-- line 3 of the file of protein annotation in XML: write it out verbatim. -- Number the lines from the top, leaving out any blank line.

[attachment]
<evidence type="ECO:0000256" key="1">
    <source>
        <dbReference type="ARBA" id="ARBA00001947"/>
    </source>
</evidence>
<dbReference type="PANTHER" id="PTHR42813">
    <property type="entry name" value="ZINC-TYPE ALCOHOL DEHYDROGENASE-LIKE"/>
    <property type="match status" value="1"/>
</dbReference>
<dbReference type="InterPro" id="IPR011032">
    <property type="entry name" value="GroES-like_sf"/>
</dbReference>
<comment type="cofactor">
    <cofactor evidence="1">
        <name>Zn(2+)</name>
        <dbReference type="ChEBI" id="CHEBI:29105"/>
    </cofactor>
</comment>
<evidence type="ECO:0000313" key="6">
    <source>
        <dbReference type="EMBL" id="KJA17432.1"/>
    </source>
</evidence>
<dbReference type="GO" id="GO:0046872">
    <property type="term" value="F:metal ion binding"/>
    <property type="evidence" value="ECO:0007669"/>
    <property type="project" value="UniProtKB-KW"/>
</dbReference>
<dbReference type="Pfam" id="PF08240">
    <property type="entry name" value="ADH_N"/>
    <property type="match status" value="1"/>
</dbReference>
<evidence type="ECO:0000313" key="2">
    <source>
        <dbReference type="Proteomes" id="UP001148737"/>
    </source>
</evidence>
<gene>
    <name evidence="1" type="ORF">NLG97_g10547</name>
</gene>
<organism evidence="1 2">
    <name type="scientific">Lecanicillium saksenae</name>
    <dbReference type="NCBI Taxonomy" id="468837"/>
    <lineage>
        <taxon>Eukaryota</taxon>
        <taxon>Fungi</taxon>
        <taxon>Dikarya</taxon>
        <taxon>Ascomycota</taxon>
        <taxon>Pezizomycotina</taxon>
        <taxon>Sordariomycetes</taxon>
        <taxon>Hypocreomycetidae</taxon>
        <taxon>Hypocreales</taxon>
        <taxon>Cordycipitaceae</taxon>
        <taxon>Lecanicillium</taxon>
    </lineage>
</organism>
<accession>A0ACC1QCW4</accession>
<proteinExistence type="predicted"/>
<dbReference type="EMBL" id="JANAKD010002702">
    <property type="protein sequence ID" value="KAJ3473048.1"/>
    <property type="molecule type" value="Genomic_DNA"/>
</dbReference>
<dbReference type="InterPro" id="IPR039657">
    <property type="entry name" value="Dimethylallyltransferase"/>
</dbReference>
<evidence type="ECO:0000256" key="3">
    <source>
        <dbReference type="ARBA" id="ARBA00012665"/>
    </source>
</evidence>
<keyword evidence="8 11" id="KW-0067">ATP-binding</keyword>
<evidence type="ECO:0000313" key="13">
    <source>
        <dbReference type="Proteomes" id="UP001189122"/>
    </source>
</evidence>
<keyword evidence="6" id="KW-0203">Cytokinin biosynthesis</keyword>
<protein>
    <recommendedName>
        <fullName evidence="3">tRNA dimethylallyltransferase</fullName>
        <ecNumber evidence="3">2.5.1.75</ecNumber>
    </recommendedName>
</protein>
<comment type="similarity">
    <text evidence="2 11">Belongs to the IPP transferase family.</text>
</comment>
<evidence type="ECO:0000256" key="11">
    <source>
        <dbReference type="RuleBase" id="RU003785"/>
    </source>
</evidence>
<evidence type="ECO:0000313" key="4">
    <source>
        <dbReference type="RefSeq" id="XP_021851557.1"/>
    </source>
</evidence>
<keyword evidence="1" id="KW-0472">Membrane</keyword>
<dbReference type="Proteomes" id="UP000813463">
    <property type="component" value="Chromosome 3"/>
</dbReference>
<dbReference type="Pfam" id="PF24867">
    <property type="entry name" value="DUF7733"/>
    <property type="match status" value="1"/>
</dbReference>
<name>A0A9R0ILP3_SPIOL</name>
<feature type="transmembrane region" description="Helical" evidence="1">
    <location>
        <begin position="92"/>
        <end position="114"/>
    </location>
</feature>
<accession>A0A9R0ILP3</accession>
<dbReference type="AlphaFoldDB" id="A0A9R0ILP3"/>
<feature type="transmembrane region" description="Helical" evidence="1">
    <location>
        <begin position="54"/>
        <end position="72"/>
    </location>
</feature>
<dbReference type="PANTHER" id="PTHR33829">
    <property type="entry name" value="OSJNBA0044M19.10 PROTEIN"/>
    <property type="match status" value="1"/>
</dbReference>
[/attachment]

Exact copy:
        <dbReference type="ARBA" id="ARBA00001947"/>